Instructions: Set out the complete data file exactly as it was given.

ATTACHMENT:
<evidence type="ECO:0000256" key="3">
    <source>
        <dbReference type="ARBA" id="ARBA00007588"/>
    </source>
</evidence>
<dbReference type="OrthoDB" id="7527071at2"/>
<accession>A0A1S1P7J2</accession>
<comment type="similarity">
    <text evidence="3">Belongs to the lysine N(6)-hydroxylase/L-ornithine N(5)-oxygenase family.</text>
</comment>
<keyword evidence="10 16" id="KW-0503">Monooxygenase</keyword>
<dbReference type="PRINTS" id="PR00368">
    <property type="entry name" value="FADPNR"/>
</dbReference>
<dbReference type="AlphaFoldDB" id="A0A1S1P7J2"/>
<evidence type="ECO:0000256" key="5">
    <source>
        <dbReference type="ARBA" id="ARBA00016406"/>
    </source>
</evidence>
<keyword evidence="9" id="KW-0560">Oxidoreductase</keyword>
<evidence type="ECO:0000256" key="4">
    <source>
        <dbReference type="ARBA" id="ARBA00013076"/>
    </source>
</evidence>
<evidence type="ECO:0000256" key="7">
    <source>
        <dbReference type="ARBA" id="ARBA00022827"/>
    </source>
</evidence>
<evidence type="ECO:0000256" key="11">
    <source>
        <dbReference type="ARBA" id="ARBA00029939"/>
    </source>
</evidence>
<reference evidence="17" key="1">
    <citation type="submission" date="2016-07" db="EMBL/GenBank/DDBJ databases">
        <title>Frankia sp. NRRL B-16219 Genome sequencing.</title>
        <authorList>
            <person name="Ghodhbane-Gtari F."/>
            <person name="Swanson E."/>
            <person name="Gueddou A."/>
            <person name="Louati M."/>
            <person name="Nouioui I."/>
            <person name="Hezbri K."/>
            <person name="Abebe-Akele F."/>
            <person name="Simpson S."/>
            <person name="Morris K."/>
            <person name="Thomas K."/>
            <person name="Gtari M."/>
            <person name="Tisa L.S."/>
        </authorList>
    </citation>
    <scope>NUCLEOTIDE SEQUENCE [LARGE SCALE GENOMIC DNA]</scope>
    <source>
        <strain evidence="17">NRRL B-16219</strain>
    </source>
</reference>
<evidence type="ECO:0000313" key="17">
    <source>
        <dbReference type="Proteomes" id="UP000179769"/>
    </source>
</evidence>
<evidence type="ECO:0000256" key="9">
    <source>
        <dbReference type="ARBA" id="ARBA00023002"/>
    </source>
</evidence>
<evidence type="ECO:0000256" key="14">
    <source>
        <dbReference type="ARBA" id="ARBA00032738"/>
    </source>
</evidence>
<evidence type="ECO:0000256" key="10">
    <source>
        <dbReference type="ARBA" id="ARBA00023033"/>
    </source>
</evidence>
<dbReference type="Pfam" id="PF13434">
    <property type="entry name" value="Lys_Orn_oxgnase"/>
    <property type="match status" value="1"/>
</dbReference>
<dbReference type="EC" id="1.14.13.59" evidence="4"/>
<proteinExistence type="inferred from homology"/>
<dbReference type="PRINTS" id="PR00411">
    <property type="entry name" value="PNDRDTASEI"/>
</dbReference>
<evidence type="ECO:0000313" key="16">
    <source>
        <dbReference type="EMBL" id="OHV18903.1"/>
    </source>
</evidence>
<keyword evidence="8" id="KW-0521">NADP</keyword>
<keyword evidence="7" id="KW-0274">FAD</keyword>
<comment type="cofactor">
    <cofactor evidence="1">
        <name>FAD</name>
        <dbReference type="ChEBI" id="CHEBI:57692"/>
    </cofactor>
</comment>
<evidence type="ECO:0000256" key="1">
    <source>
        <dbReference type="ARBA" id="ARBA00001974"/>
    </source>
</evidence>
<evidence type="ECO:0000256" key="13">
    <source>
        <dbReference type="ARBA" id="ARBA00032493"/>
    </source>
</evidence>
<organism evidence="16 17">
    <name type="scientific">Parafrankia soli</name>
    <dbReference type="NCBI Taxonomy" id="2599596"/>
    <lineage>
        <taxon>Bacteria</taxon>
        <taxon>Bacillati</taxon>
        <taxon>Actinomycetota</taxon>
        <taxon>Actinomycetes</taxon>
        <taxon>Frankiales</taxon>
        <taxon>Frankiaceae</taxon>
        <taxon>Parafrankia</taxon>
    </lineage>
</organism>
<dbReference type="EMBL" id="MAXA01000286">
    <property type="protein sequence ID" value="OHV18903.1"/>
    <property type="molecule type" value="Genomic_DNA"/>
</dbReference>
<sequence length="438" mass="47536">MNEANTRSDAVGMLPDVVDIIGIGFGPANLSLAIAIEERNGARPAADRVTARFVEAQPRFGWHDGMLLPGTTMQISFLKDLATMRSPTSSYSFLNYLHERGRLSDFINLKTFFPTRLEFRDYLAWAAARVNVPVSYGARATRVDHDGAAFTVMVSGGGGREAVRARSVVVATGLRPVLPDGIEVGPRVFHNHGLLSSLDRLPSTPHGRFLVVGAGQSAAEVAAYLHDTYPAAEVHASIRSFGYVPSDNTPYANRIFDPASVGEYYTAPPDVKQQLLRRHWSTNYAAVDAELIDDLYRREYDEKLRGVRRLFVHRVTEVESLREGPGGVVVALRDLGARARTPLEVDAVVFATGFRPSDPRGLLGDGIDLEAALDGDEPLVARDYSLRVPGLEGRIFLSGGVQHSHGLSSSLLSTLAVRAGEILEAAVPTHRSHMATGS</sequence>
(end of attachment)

<evidence type="ECO:0000256" key="3">
    <source>
        <dbReference type="ARBA" id="ARBA00007588"/>
    </source>
</evidence>
<dbReference type="OrthoDB" id="7527071at2"/>
<accession>A0A1S1P7J2</accession>
<comment type="similarity">
    <text evidence="3">Belongs to the lysine N(6)-hydroxylase/L-ornithine N(5)-oxygenase family.</text>
</comment>
<keyword evidence="10 16" id="KW-0503">Monooxygenase</keyword>
<dbReference type="PRINTS" id="PR00368">
    <property type="entry name" value="FADPNR"/>
</dbReference>
<dbReference type="AlphaFoldDB" id="A0A1S1P7J2"/>
<evidence type="ECO:0000256" key="5">
    <source>
        <dbReference type="ARBA" id="ARBA00016406"/>
    </source>
</evidence>
<keyword evidence="9" id="KW-0560">Oxidoreductase</keyword>
<evidence type="ECO:0000256" key="4">
    <source>
        <dbReference type="ARBA" id="ARBA00013076"/>
    </source>
</evidence>
<evidence type="ECO:0000256" key="7">
    <source>
        <dbReference type="ARBA" id="ARBA00022827"/>
    </source>
</evidence>
<evidence type="ECO:0000256" key="11">
    <source>
        <dbReference type="ARBA" id="ARBA00029939"/>
    </source>
</evidence>
<reference evidence="17" key="1">
    <citation type="submission" date="2016-07" db="EMBL/GenBank/DDBJ databases">
        <title>Frankia sp. NRRL B-16219 Genome sequencing.</title>
        <authorList>
            <person name="Ghodhbane-Gtari F."/>
            <person name="Swanson E."/>
            <person name="Gueddou A."/>
            <person name="Louati M."/>
            <person name="Nouioui I."/>
            <person name="Hezbri K."/>
            <person name="Abebe-Akele F."/>
            <person name="Simpson S."/>
            <person name="Morris K."/>
            <person name="Thomas K."/>
            <person name="Gtari M."/>
            <person name="Tisa L.S."/>
        </authorList>
    </citation>
    <scope>NUCLEOTIDE SEQUENCE [LARGE SCALE GENOMIC DNA]</scope>
    <source>
        <strain evidence="17">NRRL B-16219</strain>
    </source>
</reference>
<evidence type="ECO:0000313" key="17">
    <source>
        <dbReference type="Proteomes" id="UP000179769"/>
    </source>
</evidence>
<evidence type="ECO:0000256" key="9">
    <source>
        <dbReference type="ARBA" id="ARBA00023002"/>
    </source>
</evidence>
<evidence type="ECO:0000256" key="14">
    <source>
        <dbReference type="ARBA" id="ARBA00032738"/>
    </source>
</evidence>
<evidence type="ECO:0000256" key="10">
    <source>
        <dbReference type="ARBA" id="ARBA00023033"/>
    </source>
</evidence>
<dbReference type="Pfam" id="PF13434">
    <property type="entry name" value="Lys_Orn_oxgnase"/>
    <property type="match status" value="1"/>
</dbReference>
<dbReference type="EC" id="1.14.13.59" evidence="4"/>
<proteinExistence type="inferred from homology"/>
<dbReference type="PRINTS" id="PR00411">
    <property type="entry name" value="PNDRDTASEI"/>
</dbReference>
<evidence type="ECO:0000313" key="16">
    <source>
        <dbReference type="EMBL" id="OHV18903.1"/>
    </source>
</evidence>
<keyword evidence="8" id="KW-0521">NADP</keyword>
<keyword evidence="7" id="KW-0274">FAD</keyword>
<comment type="cofactor">
    <cofactor evidence="1">
        <name>FAD</name>
        <dbReference type="ChEBI" id="CHEBI:57692"/>
    </cofactor>
</comment>
<evidence type="ECO:0000256" key="1">
    <source>
        <dbReference type="ARBA" id="ARBA00001974"/>
    </source>
</evidence>
<evidence type="ECO:0000256" key="13">
    <source>
        <dbReference type="ARBA" id="ARBA00032493"/>
    </source>
</evidence>
<organism evidence="16 17">
    <name type="scientific">Parafrankia soli</name>
    <dbReference type="NCBI Taxonomy" id="2599596"/>
    <lineage>
        <taxon>Bacteria</taxon>
        <taxon>Bacillati</taxon>
        <taxon>Actinomycetota</taxon>
        <taxon>Actinomycetes</taxon>
        <taxon>Frankiales</taxon>
        <taxon>Frankiaceae</taxon>
        <taxon>Parafrankia</taxon>
    </lineage>
</organism>
<dbReference type="EMBL" id="MAXA01000286">
    <property type="protein sequence ID" value="OHV18903.1"/>
    <property type="molecule type" value="Genomic_DNA"/>
</dbReference>
<sequence length="438" mass="47536">MNEANTRSDAVGMLPDVVDIIGIGFGPANLSLAIAIEERNGARPAADRVTARFVEAQPRFGWHDGMLLPGTTMQISFLKDLATMRSPTSSYSFLNYLHERGRLSDFINLKTFFPTRLEFRDYLAWAAARVNVPVSYGARATRVDHDGAAFTVMVSGGGGREAVRARSVVVATGLRPVLPDGIEVGPRVFHNHGLLSSLDRLPSTPHGRFLVVGAGQSAAEVAAYLHDTYPAAEVHASIRSFGYVPSDNTPYANRIFDPASVGEYYTAPPDVKQQLLRRHWSTNYAAVDAELIDDLYRREYDEKLRGVRRLFVHRVTEVESLREGPGGVVVALRDLGARARTPLEVDAVVFATGFRPSDPRGLLGDGIDLEAALDGDEPLVARDYSLRVPGLEGRIFLSGGVQHSHGLSSSLLSTLAVRAGEILEAAVPTHRSHMATGS</sequence>